At this stage, the ball is passed to the trainee from the other side of the court by the assistant. The coach stands behind the trainee. While the ball is approaching the trainee, the coach chooses to stop the hit movement of the trainee by calling out STOP. The trainee must freeze (and let the ball pass) as soon as he or she hears the call, and by doing so, understand with the help of the coach what his body position should have been when the call was made. This action gives the trainee a true feeling for errors in body position at the time of the strike. This stage is very important because here the trainee receives “live” feedback (as opposed to a video playback).
This is a way to begin a process that increases awareness of errors in almost real time and an ability to learn from and correct one’s own mistakes.

Practice stages:
  1. Performing the action while hitting the ball in a standing position and moving only the leg that is used for leaning.
  2. A hit that requires only one step.
  3. A hit that requires two steps.
  4. A running hit.

Stage C

This stage is similar to a “traditional” tennis practice, with one major difference. During the passes of the ball, the coach comments (by calling out errors) to the trainee to correct himself on the move. At the beginning of this stage, the trainee may well “go a little crazy” from the stream of comments. After a brief adjustment period, he or she starts developing an ability of correction on the move, while being awareness of body situation, as opposed to the common method of commenting by stopping the practice and talking about corrective actions before resuming play.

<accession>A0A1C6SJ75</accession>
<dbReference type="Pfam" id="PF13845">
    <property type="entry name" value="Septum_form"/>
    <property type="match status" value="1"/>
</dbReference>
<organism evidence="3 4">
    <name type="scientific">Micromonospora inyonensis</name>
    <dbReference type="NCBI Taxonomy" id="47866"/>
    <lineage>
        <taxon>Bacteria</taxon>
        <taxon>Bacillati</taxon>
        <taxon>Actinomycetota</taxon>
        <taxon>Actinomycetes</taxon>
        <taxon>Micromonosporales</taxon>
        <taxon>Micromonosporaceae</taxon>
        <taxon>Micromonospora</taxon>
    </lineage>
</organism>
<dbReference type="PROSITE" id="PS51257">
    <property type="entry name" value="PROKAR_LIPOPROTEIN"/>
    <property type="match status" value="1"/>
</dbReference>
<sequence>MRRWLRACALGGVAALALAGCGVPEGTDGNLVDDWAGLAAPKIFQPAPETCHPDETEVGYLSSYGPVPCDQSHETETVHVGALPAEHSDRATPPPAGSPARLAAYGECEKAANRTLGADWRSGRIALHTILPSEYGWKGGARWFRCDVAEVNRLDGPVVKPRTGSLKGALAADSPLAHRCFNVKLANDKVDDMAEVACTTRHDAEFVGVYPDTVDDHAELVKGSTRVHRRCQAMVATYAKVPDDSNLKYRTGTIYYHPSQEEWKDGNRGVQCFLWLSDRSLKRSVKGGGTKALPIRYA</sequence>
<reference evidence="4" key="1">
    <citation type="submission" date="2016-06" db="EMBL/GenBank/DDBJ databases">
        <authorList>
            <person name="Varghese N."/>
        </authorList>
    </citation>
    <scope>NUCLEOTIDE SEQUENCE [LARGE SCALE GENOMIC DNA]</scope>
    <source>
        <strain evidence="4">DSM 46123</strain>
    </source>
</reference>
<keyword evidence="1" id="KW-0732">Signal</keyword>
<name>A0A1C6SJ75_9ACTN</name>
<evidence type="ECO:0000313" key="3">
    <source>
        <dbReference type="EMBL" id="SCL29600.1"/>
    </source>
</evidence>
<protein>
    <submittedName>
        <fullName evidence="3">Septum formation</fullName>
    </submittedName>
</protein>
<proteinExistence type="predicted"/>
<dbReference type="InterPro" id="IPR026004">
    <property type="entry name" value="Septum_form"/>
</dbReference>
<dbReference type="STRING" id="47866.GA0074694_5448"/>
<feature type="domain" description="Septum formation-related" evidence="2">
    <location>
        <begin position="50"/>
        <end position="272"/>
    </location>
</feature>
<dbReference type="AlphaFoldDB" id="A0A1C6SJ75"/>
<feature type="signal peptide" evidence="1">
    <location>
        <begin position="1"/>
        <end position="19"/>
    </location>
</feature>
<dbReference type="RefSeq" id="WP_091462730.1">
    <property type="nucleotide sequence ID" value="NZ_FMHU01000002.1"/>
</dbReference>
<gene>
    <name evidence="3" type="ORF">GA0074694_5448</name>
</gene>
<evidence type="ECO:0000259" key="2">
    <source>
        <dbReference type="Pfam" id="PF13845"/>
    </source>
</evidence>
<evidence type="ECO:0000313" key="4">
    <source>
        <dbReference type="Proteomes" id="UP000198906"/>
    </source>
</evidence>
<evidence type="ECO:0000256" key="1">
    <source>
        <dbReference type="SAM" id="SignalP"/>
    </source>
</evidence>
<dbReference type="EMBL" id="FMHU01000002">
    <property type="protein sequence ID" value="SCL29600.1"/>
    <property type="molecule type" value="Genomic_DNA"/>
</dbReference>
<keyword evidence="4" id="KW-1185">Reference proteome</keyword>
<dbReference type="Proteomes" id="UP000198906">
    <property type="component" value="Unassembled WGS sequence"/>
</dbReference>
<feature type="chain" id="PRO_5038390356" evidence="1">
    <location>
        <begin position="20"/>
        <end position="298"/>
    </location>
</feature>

The practice is suitable for mature adults and leads to rapid results in the first stages of study. The essence of the practice is built on the ability of intelligent adults to use their concentration and internalization ability to learn the biomechanical principles of the game at an early stage. Stage C of the practice increases the awareness of the trainee to body situation in all stages of movement as a result of ability that develops from increased concentration. The ability to pass stage C successfully also serves as a means of improving tactical aspects for the trainee (as demonstrated in couple tennis), which are promising by themselves. After the practice period, this awareness leads to a self-correction routine and improvement in friendly matches with colleagues.

Reuven Riznensky
5 Hamekubalim St., Neve Amirim
Herzliya 46447

For the sake of convenience, masculine gender has been used in this text. All references to masculine gender also refer to the feminine.